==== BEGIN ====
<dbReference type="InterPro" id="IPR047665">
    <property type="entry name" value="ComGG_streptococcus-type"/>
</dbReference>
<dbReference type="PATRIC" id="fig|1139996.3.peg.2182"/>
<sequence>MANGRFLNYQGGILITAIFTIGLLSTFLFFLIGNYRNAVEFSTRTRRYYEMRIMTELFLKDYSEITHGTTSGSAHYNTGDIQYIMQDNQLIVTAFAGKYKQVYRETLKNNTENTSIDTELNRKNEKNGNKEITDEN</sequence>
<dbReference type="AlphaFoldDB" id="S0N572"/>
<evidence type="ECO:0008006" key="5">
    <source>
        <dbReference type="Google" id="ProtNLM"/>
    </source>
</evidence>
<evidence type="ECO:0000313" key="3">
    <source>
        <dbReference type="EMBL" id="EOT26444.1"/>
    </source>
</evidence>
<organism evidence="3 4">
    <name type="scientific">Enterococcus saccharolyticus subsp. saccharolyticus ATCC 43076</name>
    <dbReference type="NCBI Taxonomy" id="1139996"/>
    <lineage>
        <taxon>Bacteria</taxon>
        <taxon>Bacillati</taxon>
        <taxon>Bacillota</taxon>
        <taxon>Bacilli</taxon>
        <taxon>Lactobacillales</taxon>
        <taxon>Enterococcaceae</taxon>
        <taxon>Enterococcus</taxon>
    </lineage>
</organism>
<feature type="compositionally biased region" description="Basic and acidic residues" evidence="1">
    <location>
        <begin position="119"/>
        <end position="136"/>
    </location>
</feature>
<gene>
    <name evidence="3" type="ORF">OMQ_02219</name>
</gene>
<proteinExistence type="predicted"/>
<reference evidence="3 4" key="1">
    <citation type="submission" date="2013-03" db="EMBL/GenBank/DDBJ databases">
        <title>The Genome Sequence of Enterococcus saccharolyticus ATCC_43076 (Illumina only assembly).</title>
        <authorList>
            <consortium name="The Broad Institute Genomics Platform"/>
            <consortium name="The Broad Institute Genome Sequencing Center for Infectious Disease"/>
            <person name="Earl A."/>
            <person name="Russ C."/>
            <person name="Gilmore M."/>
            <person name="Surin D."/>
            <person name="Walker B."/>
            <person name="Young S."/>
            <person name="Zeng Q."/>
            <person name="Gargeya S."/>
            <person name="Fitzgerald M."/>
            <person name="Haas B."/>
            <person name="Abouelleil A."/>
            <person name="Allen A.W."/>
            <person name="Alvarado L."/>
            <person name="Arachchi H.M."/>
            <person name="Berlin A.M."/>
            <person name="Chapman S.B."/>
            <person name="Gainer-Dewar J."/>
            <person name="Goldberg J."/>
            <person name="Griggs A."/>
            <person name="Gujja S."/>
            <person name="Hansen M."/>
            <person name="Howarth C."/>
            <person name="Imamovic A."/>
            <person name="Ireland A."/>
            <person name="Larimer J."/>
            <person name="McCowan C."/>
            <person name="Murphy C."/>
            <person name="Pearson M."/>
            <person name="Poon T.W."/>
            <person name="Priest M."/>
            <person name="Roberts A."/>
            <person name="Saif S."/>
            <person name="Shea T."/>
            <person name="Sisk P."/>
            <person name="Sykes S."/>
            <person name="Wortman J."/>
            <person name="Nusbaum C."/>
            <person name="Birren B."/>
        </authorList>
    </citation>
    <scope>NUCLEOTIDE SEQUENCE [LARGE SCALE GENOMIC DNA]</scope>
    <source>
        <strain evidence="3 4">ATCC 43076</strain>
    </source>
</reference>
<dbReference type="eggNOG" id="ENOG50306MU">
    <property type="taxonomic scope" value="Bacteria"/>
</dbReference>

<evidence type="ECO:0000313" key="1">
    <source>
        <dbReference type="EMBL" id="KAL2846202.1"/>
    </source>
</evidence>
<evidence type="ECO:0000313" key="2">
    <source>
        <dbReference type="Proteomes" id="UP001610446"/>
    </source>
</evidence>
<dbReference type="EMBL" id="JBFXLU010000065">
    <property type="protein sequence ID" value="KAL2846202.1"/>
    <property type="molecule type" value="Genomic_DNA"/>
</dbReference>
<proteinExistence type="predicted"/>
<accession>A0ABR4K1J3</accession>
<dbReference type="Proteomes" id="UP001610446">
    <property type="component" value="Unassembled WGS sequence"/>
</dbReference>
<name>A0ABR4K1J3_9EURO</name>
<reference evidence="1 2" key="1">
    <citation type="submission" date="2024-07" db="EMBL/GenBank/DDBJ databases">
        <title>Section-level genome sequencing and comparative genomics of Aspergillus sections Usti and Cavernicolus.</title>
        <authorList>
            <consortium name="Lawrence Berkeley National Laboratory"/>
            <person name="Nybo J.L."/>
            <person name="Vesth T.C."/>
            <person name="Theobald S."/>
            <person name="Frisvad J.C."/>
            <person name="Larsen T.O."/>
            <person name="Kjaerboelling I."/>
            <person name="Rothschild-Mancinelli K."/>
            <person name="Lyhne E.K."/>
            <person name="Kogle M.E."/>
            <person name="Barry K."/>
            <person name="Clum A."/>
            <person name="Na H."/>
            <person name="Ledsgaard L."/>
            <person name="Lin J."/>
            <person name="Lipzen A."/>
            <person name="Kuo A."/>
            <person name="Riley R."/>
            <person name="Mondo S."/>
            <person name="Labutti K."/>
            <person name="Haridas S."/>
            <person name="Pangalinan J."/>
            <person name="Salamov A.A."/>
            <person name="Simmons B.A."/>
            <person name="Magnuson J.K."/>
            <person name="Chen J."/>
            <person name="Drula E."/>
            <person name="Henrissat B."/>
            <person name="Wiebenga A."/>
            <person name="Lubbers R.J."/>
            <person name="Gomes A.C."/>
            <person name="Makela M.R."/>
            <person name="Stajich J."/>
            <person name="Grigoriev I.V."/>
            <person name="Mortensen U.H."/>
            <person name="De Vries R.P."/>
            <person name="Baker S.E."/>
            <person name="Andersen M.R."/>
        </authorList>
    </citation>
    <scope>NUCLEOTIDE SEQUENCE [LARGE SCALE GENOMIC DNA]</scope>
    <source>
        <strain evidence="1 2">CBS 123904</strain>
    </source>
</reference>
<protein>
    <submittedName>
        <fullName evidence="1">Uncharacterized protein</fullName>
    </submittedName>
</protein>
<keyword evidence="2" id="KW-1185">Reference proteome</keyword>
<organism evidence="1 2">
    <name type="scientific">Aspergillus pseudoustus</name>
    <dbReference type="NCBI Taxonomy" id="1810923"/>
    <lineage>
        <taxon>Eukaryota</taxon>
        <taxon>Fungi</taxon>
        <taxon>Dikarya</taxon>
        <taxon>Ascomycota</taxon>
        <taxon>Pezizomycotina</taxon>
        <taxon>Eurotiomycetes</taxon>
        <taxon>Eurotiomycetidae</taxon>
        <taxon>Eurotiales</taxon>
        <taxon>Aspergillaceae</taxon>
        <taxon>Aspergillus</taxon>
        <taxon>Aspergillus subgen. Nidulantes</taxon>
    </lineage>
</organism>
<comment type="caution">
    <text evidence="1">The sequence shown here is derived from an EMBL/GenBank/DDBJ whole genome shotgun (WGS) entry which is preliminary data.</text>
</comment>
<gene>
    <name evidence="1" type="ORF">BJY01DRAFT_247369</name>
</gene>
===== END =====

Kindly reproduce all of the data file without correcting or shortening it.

<dbReference type="InterPro" id="IPR047665">
    <property type="entry name" value="ComGG_streptococcus-type"/>
</dbReference>
<dbReference type="PATRIC" id="fig|1139996.3.peg.2182"/>
<sequence>MANGRFLNYQGGILITAIFTIGLLSTFLFFLIGNYRNAVEFSTRTRRYYEMRIMTELFLKDYSEITHGTTSGSAHYNTGDIQYIMQDNQLIVTAFAGKYKQVYRETLKNNTENTSIDTELNRKNEKNGNKEITDEN</sequence>
<dbReference type="AlphaFoldDB" id="S0N572"/>
<evidence type="ECO:0008006" key="5">
    <source>
        <dbReference type="Google" id="ProtNLM"/>
    </source>
</evidence>
<evidence type="ECO:0000313" key="3">
    <source>
        <dbReference type="EMBL" id="EOT26444.1"/>
    </source>
</evidence>
<organism evidence="3 4">
    <name type="scientific">Enterococcus saccharolyticus subsp. saccharolyticus ATCC 43076</name>
    <dbReference type="NCBI Taxonomy" id="1139996"/>
    <lineage>
        <taxon>Bacteria</taxon>
        <taxon>Bacillati</taxon>
        <taxon>Bacillota</taxon>
        <taxon>Bacilli</taxon>
        <taxon>Lactobacillales</taxon>
        <taxon>Enterococcaceae</taxon>
        <taxon>Enterococcus</taxon>
    </lineage>
</organism>
<feature type="compositionally biased region" description="Basic and acidic residues" evidence="1">
    <location>
        <begin position="119"/>
        <end position="136"/>
    </location>
</feature>
<gene>
    <name evidence="3" type="ORF">OMQ_02219</name>
</gene>
<proteinExistence type="predicted"/>
<reference evidence="3 4" key="1">
    <citation type="submission" date="2013-03" db="EMBL/GenBank/DDBJ databases">
        <title>The Genome Sequence of Enterococcus saccharolyticus ATCC_43076 (Illumina only assembly).</title>
        <authorList>
            <consortium name="The Broad Institute Genomics Platform"/>
            <consortium name="The Broad Institute Genome Sequencing Center for Infectious Disease"/>
            <person name="Earl A."/>
            <person name="Russ C."/>
            <person name="Gilmore M."/>
            <person name="Surin D."/>
            <person name="Walker B."/>
            <person name="Young S."/>
            <person name="Zeng Q."/>
            <person name="Gargeya S."/>
            <person name="Fitzgerald M."/>
            <person name="Haas B."/>
            <person name="Abouelleil A."/>
            <person name="Allen A.W."/>
            <person name="Alvarado L."/>
            <person name="Arachchi H.M."/>
            <person name="Berlin A.M."/>
            <person name="Chapman S.B."/>
            <person name="Gainer-Dewar J."/>
            <person name="Goldberg J."/>
            <person name="Griggs A."/>
            <person name="Gujja S."/>
            <person name="Hansen M."/>
            <person name="Howarth C."/>
            <person name="Imamovic A."/>
            <person name="Ireland A."/>
            <person name="Larimer J."/>
            <person name="McCowan C."/>
            <person name="Murphy C."/>
            <person name="Pearson M."/>
            <person name="Poon T.W."/>
            <person name="Priest M."/>
            <person name="Roberts A."/>
            <person name="Saif S."/>
            <person name="Shea T."/>
            <person name="Sisk P."/>
            <person name="Sykes S."/>
            <person name="Wortman J."/>
            <person name="Nusbaum C."/>
            <person name="Birren B."/>
        </authorList>
    </citation>
    <scope>NUCLEOTIDE SEQUENCE [LARGE SCALE GENOMIC DNA]</scope>
    <source>
        <strain evidence="3 4">ATCC 43076</strain>
    </source>
</reference>
<dbReference type="eggNOG" id="ENOG50306MU">
    <property type="taxonomic scope" value="Bacteria"/>
</dbReference>

<evidence type="ECO:0000313" key="1">
    <source>
        <dbReference type="EMBL" id="KAL2846202.1"/>
    </source>
</evidence>
<evidence type="ECO:0000313" key="2">
    <source>
        <dbReference type="Proteomes" id="UP001610446"/>
    </source>
</evidence>
<dbReference type="EMBL" id="JBFXLU010000065">
    <property type="protein sequence ID" value="KAL2846202.1"/>
    <property type="molecule type" value="Genomic_DNA"/>
</dbReference>
<proteinExistence type="predicted"/>
<accession>A0ABR4K1J3</accession>
<dbReference type="Proteomes" id="UP001610446">
    <property type="component" value="Unassembled WGS sequence"/>
</dbReference>
<name>A0ABR4K1J3_9EURO</name>
<reference evidence="1 2" key="1">
    <citation type="submission" date="2024-07" db="EMBL/GenBank/DDBJ databases">
        <title>Section-level genome sequencing and comparative genomics of Aspergillus sections Usti and Cavernicolus.</title>
        <authorList>
            <consortium name="Lawrence Berkeley National Laboratory"/>
            <person name="Nybo J.L."/>
            <person name="Vesth T.C."/>
            <person name="Theobald S."/>
            <person name="Frisvad J.C."/>
            <person name="Larsen T.O."/>
            <person name="Kjaerboelling I."/>
            <person name="Rothschild-Mancinelli K."/>
            <person name="Lyhne E.K."/>
            <person name="Kogle M.E."/>
            <person name="Barry K."/>
            <person name="Clum A."/>
            <person name="Na H."/>
            <person name="Ledsgaard L."/>
            <person name="Lin J."/>
            <person name="Lipzen A."/>
            <person name="Kuo A."/>
            <person name="Riley R."/>
            <person name="Mondo S."/>
            <person name="Labutti K."/>
            <person name="Haridas S."/>
            <person name="Pangalinan J."/>
            <person name="Salamov A.A."/>
            <person name="Simmons B.A."/>
            <person name="Magnuson J.K."/>
            <person name="Chen J."/>
            <person name="Drula E."/>
            <person name="Henrissat B."/>
            <person name="Wiebenga A."/>
            <person name="Lubbers R.J."/>
            <person name="Gomes A.C."/>
            <person name="Makela M.R."/>
            <person name="Stajich J."/>
            <person name="Grigoriev I.V."/>
            <person name="Mortensen U.H."/>
            <person name="De Vries R.P."/>
            <person name="Baker S.E."/>
            <person name="Andersen M.R."/>
        </authorList>
    </citation>
    <scope>NUCLEOTIDE SEQUENCE [LARGE SCALE GENOMIC DNA]</scope>
    <source>
        <strain evidence="1 2">CBS 123904</strain>
    </source>
</reference>
<protein>
    <submittedName>
        <fullName evidence="1">Uncharacterized protein</fullName>
    </submittedName>
</protein>
<keyword evidence="2" id="KW-1185">Reference proteome</keyword>
<organism evidence="1 2">
    <name type="scientific">Aspergillus pseudoustus</name>
    <dbReference type="NCBI Taxonomy" id="1810923"/>
    <lineage>
        <taxon>Eukaryota</taxon>
        <taxon>Fungi</taxon>
        <taxon>Dikarya</taxon>
        <taxon>Ascomycota</taxon>
        <taxon>Pezizomycotina</taxon>
        <taxon>Eurotiomycetes</taxon>
        <taxon>Eurotiomycetidae</taxon>
        <taxon>Eurotiales</taxon>
        <taxon>Aspergillaceae</taxon>
        <taxon>Aspergillus</taxon>
        <taxon>Aspergillus subgen. Nidulantes</taxon>
    </lineage>
</organism>
<comment type="caution">
    <text evidence="1">The sequence shown here is derived from an EMBL/GenBank/DDBJ whole genome shotgun (WGS) entry which is preliminary data.</text>
</comment>
<gene>
    <name evidence="1" type="ORF">BJY01DRAFT_247369</name>
</gene>